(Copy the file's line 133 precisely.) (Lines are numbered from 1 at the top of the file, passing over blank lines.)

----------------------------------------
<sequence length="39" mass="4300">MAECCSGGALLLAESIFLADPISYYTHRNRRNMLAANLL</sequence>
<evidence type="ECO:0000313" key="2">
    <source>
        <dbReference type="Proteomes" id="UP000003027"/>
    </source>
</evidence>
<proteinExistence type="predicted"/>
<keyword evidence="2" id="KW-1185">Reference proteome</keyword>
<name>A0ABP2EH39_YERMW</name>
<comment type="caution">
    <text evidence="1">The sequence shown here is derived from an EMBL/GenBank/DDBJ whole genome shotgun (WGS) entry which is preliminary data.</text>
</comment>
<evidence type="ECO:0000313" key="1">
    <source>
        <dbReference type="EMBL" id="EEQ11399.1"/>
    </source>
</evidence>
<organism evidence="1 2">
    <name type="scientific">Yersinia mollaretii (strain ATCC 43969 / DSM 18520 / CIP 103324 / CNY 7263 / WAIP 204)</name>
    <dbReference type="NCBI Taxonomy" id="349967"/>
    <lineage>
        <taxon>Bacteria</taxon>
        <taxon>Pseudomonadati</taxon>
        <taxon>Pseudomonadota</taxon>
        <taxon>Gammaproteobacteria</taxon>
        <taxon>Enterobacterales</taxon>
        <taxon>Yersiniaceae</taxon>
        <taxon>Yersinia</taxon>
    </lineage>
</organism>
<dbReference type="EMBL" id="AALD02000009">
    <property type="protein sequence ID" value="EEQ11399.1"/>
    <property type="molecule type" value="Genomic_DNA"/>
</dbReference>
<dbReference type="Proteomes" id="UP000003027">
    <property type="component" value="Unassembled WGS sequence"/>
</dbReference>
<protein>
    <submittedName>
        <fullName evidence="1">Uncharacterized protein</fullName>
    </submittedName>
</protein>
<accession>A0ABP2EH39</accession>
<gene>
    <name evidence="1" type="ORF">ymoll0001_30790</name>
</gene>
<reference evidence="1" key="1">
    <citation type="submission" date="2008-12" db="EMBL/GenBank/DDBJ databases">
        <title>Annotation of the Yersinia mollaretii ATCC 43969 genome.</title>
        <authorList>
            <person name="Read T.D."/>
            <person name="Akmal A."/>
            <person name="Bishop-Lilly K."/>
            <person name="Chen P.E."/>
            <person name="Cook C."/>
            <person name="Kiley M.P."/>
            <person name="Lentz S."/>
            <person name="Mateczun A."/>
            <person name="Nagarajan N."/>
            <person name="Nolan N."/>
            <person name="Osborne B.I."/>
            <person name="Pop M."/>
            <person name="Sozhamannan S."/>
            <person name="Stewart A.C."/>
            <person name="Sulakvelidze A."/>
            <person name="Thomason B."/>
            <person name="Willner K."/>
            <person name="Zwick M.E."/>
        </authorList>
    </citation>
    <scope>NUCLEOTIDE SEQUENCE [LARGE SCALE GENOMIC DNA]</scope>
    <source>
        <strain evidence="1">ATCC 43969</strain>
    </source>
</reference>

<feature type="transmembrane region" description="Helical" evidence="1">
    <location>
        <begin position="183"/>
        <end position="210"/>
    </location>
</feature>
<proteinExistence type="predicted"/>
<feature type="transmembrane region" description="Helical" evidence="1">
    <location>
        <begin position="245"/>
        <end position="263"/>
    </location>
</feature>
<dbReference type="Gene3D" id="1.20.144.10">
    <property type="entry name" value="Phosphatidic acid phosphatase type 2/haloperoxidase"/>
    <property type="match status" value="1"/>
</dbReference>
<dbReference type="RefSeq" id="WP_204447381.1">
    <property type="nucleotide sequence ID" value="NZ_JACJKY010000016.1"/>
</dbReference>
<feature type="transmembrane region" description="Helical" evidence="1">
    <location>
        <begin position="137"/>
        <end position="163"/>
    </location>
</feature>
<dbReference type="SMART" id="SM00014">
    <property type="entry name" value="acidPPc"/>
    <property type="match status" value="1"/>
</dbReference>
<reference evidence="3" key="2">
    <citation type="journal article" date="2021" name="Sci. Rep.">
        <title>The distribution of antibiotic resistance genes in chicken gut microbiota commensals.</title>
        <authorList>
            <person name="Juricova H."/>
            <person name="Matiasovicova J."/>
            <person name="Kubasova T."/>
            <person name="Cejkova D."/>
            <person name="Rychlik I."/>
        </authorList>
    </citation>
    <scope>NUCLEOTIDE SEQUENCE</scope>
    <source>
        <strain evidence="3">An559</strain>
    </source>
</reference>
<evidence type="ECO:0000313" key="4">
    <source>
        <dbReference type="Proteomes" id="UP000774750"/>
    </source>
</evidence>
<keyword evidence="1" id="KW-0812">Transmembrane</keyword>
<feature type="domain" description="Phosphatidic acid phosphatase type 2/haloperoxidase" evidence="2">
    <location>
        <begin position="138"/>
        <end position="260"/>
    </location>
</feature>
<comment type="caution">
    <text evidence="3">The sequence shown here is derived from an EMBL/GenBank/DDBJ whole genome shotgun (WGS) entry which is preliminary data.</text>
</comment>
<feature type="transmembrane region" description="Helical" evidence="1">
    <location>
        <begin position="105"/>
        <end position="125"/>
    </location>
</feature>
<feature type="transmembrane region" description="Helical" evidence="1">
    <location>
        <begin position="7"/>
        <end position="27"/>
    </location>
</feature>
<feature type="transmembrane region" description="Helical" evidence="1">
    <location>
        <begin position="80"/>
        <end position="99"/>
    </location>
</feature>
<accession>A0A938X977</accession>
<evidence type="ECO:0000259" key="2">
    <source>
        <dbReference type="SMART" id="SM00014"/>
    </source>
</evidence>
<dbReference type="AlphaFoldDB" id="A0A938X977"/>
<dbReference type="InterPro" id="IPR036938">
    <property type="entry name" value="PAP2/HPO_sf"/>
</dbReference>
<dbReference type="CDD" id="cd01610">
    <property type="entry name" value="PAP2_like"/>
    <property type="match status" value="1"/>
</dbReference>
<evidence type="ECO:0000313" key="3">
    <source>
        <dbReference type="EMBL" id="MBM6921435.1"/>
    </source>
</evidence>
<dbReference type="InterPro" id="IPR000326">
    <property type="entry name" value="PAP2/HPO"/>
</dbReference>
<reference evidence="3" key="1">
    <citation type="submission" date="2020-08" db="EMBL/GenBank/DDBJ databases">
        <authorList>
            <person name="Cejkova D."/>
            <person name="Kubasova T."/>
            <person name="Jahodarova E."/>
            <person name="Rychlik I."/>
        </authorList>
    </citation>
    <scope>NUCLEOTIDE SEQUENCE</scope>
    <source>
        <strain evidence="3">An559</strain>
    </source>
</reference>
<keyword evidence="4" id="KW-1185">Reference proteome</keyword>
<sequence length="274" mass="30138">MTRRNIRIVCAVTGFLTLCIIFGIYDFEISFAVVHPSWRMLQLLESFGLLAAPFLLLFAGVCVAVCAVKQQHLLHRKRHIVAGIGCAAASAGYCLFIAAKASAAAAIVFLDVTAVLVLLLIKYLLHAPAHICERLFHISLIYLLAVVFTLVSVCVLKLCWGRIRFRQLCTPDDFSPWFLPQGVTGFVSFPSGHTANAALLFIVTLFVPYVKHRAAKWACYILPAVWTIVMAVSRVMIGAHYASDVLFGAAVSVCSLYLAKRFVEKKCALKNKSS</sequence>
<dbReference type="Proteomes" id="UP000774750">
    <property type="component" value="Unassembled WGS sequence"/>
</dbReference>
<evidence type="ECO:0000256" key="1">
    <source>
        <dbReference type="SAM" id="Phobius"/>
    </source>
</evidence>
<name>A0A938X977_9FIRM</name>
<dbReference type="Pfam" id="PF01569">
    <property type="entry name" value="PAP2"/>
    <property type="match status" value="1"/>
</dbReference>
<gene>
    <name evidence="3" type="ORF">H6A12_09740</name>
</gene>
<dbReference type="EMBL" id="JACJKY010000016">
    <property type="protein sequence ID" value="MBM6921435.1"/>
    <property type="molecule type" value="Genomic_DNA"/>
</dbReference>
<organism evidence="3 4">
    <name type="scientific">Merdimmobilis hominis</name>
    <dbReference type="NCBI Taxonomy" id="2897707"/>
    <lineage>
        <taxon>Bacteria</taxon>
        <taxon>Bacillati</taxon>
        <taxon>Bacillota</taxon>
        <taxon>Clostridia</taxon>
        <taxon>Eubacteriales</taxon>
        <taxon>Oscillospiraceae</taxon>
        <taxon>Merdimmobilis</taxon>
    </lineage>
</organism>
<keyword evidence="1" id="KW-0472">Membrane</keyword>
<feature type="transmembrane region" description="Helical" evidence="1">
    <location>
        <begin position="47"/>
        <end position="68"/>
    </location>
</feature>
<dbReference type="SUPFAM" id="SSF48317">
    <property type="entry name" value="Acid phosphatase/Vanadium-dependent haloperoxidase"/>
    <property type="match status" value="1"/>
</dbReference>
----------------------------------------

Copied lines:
</feature>